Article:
Yesterday the Coalition announced its policy to cut the company tax rate by 1.5 per cent – but that was just the tip of the iceberg.
Not to be outdone, the Greens have appealed to the small business sector by unveiling their own new policy to cut the company tax rate from its current 30 per cent to 28 per cent for small businesses.
On its website the Greens say it will:
- Reduce the company tax rate for small business by 2 per cent;
- The tax cut will take effect from 1 July 2014;
- Cost $1.75 billion over the forward estimates.
The tax cut is part of a raft of small business policy announcements made by Greens leader Christine Milne this morning. In addition to the 2 per cent cut, Milne said the Greens also stand for raising the instant asset write-off threshold from $6,500 to $10,000 per year, unequivocally support the loss-carry-back provisions, and will spend some $10 million a year in allotting more resources to the federal small business commissioner portfolio. The Greens small business tax cuts policy can be viewed here.
Dawn of a new era?
According to one business leader in the SME sector, small-to-medium enterprises must get ready to make the most of a likely boost in consumer and business confidence following the federal election.
Garry Browne, managing director Stuart Alexander and Chair of the NSW Procurement Industry Advisory Group, said economic conditions are tough for small business, but the time to start making positive plans is now.
Browne pointed to a number of factors that should fuel confidence:
- This week’s cut in interest rates to help boost consumer spending.
- NAB’s head of business banking said on Monday that “demand for new [business] borrowings is stirring”.
- Dun & Bradstreet’s Business Expectations Survey found that “business confidence levels are showing signs of stabilising, with the year-end outlook for profits, sales, employment and capital investment beginning to level out”.
“The interesting finding from Dun & Bradstreet is that 38% of businesses are putting off business and investment decisions until after the election. This means we could see a surge in activity once we have new government installed and SMEs should ensure they are ready to make the most of this boost to confidence,” Browne said.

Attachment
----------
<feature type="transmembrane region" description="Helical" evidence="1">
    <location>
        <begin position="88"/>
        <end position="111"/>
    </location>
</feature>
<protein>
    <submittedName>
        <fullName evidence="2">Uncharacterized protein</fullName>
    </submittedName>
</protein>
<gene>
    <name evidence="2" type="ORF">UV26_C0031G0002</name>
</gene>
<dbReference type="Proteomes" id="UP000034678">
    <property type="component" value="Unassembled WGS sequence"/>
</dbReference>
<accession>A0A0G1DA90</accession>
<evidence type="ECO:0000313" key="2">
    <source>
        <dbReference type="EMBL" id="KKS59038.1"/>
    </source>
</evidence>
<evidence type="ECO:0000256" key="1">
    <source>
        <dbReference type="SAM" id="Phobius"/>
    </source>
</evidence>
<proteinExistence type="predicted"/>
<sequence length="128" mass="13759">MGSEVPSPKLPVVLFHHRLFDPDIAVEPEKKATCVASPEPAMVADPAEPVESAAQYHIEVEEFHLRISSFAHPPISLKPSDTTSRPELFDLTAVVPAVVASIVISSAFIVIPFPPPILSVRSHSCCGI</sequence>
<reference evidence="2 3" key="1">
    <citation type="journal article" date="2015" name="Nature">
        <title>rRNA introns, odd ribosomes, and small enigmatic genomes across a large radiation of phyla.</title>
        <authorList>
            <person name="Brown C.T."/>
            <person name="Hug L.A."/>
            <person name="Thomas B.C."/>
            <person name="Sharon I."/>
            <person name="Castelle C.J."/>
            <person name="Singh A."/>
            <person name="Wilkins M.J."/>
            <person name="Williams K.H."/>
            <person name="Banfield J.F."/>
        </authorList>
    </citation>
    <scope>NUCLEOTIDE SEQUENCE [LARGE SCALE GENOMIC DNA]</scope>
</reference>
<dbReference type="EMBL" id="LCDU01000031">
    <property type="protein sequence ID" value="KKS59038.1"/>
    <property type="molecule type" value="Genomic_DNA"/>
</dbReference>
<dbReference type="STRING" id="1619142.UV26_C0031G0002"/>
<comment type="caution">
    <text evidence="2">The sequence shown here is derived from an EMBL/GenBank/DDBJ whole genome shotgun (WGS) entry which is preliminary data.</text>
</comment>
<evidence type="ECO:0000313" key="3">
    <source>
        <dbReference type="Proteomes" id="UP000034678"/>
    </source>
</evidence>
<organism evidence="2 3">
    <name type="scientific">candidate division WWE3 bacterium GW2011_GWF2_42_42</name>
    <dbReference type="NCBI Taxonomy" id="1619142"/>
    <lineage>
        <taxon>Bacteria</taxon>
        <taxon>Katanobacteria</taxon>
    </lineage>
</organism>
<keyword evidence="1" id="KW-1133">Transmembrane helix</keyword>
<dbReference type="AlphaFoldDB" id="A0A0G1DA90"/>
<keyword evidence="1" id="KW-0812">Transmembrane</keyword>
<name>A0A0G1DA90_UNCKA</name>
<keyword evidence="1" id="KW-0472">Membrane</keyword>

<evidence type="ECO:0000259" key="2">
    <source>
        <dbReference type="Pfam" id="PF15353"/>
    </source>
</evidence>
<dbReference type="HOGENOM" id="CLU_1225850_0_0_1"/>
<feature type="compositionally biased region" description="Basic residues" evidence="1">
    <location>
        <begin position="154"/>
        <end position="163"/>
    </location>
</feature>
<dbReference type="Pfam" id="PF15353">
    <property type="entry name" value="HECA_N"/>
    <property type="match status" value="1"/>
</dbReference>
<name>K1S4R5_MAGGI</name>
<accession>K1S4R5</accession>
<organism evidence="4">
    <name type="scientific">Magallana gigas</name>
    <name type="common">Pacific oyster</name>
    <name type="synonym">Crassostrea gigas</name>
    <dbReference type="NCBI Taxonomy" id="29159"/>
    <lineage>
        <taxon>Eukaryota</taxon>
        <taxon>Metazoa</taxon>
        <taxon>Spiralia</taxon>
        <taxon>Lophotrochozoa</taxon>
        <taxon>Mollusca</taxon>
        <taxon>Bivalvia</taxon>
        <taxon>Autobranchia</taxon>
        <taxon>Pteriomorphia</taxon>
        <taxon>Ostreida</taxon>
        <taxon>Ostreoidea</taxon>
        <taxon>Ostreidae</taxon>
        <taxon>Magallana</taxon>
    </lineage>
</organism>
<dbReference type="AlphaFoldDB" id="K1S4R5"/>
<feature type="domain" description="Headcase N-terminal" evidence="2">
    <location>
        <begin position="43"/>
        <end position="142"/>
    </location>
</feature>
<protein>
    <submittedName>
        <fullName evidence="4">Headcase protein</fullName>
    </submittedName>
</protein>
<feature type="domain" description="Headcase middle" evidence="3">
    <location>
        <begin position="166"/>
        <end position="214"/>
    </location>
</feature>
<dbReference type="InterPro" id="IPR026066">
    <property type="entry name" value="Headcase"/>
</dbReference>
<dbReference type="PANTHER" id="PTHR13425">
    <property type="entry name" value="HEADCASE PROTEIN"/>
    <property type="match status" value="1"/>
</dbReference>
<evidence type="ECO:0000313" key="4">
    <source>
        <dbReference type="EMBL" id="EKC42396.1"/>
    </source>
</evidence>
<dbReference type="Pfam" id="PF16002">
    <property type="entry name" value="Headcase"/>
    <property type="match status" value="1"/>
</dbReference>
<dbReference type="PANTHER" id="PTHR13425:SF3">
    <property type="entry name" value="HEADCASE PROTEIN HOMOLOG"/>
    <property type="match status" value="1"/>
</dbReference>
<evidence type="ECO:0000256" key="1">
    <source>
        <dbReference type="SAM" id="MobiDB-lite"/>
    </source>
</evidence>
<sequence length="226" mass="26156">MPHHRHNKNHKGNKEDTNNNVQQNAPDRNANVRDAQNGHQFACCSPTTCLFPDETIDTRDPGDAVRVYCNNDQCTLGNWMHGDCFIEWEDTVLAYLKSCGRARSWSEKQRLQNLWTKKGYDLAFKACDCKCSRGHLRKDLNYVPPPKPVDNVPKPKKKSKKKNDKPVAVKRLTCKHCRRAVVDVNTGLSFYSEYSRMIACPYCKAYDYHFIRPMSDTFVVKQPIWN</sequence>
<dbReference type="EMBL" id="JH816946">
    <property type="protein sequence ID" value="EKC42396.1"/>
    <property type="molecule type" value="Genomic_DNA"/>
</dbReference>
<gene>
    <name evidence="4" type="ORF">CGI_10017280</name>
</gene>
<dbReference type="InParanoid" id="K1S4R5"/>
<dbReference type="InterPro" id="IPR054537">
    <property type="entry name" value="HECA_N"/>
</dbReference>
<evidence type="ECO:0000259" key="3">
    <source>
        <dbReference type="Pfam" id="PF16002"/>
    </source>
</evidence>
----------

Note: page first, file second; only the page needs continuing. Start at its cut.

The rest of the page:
Browne said that if SMEs are to be their own ‘white knights’, there are six things that can be done right now to safeguard for the future:
Get tough: Tighten commercial contracts with customers/suppliers to protect and improve cash flow.
Invest in innovation: Spend more time and resources on brand building and looking beyond the present, in order to remain relevant and compelling to customers. “You can’t shrink your way to success – you need to take some measured risks quickly to capture growth opportunities”, Browne said.
Collaborate: Partner with other successful enterprises to share knowledge and insights.
Treat government as a customer: Develop a better understanding of doing business with government agencies and departments, including what to address in contracts and how to seek better terms when you negotiate (e.g. payment terms, reduced red tape in contracts). “Governments at all levels – federal, state and local – also have a responsibility to understand the commercial needs of SMEs, and treating them like partners – not suppliers whose payments can be delayed,” Browne said.
Invest in intelligence: Understand who your customer is, what they want and how best to engage with them. This requires a strong grasp of hard customer data and good relationships.
Don’t wait for a recovery: It is five years since the GFC, and new (non-mining) business investment shows no signs of picking up. “To use a surfing analogy, if you’re waiting for the perfect break, you may drown in the meantime – it’s time to paddle hard now,” Browne said.